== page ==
The same logic works for smaller numbers. let's assume a company is selling for 3 times book value. the earn 20% ROE. so I pay 300$ for 100$ of equity. at year end I own 120$ of equity (100$ starting equity + 20% ROE) and the market should value it at 3 times book (assuming the company reinvest the earnings at the same returns it get's on the starting equity) so my stake is worth now 120$ * 3 = 360% or a 20% IRR. The same will stay if I use any P/B ratio.

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You seem to be asking whether, so long as the multiple the stock market applies to a given metric stays the same, changes in the stock price will be proportional to changes in that metric.  The answer, of course, is "yes," because, by assuming a static multiple, you have assumed that the stock price can always be calculated by the following equation: y=Z(x), where y is the stock price, x is whatever metric you're using, and Z is a constant, i.e., your hypothetical static multiple. 

 

 

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You are confusing the current P/B with the market's valuation.  The market is not saying the company is and will continue to be worth 100x P/B, nor that the high ROE will continue.  The market is saying based on a DCF that the company is worth $100, which happens to be 100x P/B.  Thus a year from now if everything went as the market predicted the stock would rise by approximately the discount rate.  While I don't fully ascribe to the Efficient Market Hypothesis, it is helpful in that whether a stock is valued or high low, it should, if the theory were true, result in the same return a year from now (adjusted for risk) because all information, including a high ROE, is priced in.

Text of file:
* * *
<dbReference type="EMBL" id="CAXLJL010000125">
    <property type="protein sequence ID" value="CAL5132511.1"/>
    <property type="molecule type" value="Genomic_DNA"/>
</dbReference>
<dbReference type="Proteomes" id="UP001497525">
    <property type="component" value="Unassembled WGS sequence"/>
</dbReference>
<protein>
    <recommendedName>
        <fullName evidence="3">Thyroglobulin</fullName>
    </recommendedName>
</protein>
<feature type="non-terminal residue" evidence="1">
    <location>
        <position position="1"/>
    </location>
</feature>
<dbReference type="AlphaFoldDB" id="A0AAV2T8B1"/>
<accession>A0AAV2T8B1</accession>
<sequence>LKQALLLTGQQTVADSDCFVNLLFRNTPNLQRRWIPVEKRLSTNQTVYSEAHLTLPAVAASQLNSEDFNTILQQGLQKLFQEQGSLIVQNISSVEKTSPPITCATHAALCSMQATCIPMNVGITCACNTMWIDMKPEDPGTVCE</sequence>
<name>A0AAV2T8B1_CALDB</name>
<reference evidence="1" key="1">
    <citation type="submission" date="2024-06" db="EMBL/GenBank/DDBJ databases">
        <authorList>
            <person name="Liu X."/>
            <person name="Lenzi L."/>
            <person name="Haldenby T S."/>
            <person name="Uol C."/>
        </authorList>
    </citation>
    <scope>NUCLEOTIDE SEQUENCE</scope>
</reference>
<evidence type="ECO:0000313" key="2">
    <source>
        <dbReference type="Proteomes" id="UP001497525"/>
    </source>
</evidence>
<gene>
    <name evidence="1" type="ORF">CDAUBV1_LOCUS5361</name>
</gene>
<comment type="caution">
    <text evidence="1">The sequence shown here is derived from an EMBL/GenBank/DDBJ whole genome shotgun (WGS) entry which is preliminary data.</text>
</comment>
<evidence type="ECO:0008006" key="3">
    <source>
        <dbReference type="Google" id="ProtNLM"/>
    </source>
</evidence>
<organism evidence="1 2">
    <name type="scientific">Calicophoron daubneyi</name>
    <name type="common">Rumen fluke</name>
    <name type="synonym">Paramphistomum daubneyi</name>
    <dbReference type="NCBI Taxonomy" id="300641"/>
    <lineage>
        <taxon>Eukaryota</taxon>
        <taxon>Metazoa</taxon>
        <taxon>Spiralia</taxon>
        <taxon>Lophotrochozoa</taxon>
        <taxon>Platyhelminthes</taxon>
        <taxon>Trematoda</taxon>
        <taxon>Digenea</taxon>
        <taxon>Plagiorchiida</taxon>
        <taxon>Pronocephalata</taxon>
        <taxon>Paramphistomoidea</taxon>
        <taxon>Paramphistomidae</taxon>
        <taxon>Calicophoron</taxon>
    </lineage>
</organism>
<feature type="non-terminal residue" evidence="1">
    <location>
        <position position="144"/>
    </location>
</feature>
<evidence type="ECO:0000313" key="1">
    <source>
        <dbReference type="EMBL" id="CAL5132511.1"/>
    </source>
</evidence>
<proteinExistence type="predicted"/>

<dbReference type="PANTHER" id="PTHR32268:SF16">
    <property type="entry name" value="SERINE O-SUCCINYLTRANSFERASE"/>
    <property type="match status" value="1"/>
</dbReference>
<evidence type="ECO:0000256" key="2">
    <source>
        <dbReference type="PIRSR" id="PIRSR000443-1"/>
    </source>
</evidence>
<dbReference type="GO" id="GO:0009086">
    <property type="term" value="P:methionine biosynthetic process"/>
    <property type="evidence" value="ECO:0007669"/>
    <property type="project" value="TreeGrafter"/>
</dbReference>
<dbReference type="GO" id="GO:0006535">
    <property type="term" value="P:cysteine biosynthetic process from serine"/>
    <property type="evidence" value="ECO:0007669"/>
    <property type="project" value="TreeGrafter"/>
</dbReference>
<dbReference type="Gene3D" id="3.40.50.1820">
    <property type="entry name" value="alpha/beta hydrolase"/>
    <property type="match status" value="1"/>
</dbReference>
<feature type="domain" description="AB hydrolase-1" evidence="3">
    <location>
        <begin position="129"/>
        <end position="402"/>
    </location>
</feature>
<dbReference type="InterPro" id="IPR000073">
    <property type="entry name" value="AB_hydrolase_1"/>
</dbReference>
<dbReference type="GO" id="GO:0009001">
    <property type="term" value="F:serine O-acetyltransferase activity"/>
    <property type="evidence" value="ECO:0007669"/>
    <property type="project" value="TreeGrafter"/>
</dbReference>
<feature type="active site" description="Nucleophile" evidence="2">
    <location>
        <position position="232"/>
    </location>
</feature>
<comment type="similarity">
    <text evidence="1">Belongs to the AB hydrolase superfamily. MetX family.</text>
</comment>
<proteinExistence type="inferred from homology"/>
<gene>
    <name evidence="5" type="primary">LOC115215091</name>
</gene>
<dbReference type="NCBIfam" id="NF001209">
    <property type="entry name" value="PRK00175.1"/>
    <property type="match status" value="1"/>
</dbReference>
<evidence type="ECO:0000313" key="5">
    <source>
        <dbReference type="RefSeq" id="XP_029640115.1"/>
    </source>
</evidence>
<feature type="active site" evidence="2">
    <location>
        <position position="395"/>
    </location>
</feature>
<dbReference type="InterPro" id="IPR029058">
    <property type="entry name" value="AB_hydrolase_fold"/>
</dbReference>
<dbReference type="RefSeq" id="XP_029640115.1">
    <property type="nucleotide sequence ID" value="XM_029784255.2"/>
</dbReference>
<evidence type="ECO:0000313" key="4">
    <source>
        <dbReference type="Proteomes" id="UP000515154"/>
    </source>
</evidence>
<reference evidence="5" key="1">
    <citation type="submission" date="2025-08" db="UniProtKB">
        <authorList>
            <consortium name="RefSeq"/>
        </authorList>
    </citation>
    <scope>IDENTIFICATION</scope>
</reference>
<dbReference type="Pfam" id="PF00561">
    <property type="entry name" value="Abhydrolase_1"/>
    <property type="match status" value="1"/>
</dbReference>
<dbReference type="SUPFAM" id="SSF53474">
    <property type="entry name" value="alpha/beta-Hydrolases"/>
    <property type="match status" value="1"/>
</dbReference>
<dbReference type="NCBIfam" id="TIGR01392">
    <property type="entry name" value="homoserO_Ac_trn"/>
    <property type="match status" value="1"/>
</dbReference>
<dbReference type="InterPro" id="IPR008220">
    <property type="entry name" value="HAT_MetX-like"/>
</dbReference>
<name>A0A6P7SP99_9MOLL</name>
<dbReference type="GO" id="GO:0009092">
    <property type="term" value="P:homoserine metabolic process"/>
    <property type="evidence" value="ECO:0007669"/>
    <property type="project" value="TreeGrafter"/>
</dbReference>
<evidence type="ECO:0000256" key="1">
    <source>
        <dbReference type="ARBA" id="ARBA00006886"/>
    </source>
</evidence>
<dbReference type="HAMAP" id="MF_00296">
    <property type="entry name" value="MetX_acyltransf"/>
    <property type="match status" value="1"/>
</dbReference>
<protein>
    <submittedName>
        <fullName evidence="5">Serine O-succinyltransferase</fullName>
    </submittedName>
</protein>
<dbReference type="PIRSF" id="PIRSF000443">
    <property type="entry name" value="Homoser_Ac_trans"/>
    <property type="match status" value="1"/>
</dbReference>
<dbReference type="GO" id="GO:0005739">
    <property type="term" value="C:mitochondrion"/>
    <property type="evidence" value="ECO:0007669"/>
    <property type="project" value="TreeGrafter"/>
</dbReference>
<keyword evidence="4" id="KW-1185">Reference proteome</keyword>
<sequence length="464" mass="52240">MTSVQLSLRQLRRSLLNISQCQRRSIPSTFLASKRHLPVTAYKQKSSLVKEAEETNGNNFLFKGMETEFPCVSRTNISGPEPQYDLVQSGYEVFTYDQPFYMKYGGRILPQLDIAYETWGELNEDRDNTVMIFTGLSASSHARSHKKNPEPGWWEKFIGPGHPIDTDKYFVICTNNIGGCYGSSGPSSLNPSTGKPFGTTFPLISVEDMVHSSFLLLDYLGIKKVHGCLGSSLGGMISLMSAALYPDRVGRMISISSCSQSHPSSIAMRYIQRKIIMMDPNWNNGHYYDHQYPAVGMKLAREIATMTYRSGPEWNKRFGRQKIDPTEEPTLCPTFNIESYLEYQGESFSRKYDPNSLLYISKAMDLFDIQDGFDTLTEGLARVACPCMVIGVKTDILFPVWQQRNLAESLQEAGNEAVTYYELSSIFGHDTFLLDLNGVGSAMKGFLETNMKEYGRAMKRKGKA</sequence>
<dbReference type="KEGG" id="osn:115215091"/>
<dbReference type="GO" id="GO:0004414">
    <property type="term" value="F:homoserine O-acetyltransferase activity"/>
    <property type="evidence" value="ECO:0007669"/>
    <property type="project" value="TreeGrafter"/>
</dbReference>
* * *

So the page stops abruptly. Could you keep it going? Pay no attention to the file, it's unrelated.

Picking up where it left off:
If the assumption you were making regarding valuation were true, growth would massively outperform value, which it doesn't.  The reason is that the growth is priced in, so there is not an excess return.  What value investors will argue is that more often than not, more growth than what is likely to occur is already priced in, and for value stocks, that less growth than what will happen is priced in. 

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After sleeping about it I am convinced this is true, as long as ROE will stay constant the investor should make the same return the company underlying returns on equity are. Think about it this way, If I buy a company at 5 times book value with 100% ROE the "instant yield" I have on my investment is 20% (1$ NI/5$ Price). All retained earnings are invested at book value and not at the 5 times the market ascribe. that's the key point, retained earnings are reinvested at book value thus being much more valuable to investors than paying the money as dividends and then reinvesting them manually at the market rate (5 P/B). If the company would distribute the money as dividends I would make 20% on my incremental investment but as long as the company retains earnings I should make the same ROE on those earnings as the company does since they are invested at book value. for the beginning 1$ of equity I invested 5$, but for the added 1$ of equity that I earned during the year I was able to invest it at a "cost" of 1$ (book value), thus making me pay 6$ for 2$ of equity and earnings (now my weighted cost is 3 P/B and the yield i'm getting is 33.333%) the following year I will earn 2 extra dollars on my holding and the company reinvests the earnings so my position cost was raised by 2 more bucks and I hold 4$ of equity. so 8$ weighted cost for 4$ equity (for a yield of 50%). you see how if I keep going the returns I will make will approach the company ROE of 100%.